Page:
Alumina boats were used to hold the commercial GaN powder and the substrates. Thermal evaporation was used to produce GaN NWs under the flow of argon (Ar) gas, without any catalyst to assist in the preparation. The NWs were synthesized inside a tube furnace for 2 h. In each experiment, the substrates were placed in the second boat at a distance of 6 cm from the powder, which was placed in the center of the first boat. Two sets of experiments were conducted. In the first set, porous zinc oxide (PZnO) was used as substrate, and in the second set, porous gallium nitride (PGaN) was used. The size of each substrate was approximately 1 × 1  cm2; one substrate was used in each experiment. The Ar flow was 1.5 sccm.

The substrates were first washed and cleaned using the standard RCA cleaning procedure. Next, the substrates were ultrasonically cleaned with acetone and isopropyl alcohol (IPA), rinsed with distilled water, and dried using a nitrogen gas blow system. The temperature of the heating region where the substrates were placed was 1150°C. A flow of Ar gas was initially used to purify the tube for 15 min before placing the samples into the furnace and introducing back the gas flow into the system. The furnace was turned off to allow it to cool to room temperature. The samples were removed from the furnace after 20 min.

The structures of the as-grown samples were then characterized by a scanning electron microscope (SEM, JEOL JSM-6460LV) operated at 10 kV and by transmission electron microscope (TEM, FEI CM 12) operated at 120 kV. Further structural and optical characterizations were performed using high-resolution X-ray diffraction (HR-XRD), energy-dispersive X-ray spectroscopy (EDX), and room temperature photoluminescence spectroscopy (PL) with He-Cd laser ( 𝜆 = 3 2 5  nm) using a HORIBA JOBIN YVON-HR800 UV microspectrophotometer with a resolution of 1 cm−1.

3. Results and Discussion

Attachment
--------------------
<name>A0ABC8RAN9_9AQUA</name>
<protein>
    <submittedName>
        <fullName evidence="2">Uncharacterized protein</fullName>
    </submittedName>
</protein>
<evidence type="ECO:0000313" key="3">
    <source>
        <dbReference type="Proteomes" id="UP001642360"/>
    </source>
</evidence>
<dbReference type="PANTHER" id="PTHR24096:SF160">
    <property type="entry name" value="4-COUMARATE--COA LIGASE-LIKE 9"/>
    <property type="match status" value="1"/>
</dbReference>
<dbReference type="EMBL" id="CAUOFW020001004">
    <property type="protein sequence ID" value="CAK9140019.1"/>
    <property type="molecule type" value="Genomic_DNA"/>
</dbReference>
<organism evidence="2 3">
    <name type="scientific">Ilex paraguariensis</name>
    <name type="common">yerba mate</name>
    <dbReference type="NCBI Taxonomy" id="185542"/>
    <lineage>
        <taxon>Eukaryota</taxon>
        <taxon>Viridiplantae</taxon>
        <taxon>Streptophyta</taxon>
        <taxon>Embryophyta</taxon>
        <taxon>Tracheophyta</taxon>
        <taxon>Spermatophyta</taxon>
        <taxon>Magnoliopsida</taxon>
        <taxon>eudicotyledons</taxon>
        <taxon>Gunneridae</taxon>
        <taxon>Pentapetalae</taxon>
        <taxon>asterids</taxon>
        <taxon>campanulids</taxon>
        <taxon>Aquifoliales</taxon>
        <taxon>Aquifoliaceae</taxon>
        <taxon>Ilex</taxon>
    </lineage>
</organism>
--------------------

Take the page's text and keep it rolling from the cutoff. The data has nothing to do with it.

The SEM images in Figures 1(a) and 1(b) illustrate the growth distribution of the NWs on the PZnO and PGaN substrates, respectively. The diameters of the wires were approximately 50–60 nm for the samples on PZnO, whereas the diameters for GaN NWs on PGaN (approximately 30–40 nm) were less than those on the PZnO.

For TEM observation, the GaN NWs were pulverized in ethanol 100% and then dispersed onto a copper grid. In Figures 2(a) and 2(b), the TEM images of GaN NWs clearly confirm that the average diameters of the NWs on PGaN were less than those on the PZnO.

TEM images reveal that the geometrical shape of the GaN nanostructures is similar to a wire. Also these images illustrate uniform diameter sizes. Careful TEM observation indicates that all NWs are composed of only one layer of sheet growing along the wire axis, as shown in Figure 2. Moreover, this figure indicates that there is no difference in thickness between the center and edges.

Perfect one-dimensional growth is preferable for using in most device applications, such as solar cells. For example, twinning, stacking faults, and high-order grain boundaries are frequently observed in GaN NWs, and these high-density defects are believed to play an important role in the unidirectional formation and growth of the GaN NWs [11, 12]. Also the growth direction of the NWs is important because the orientation of the NWs is related to their properties [11].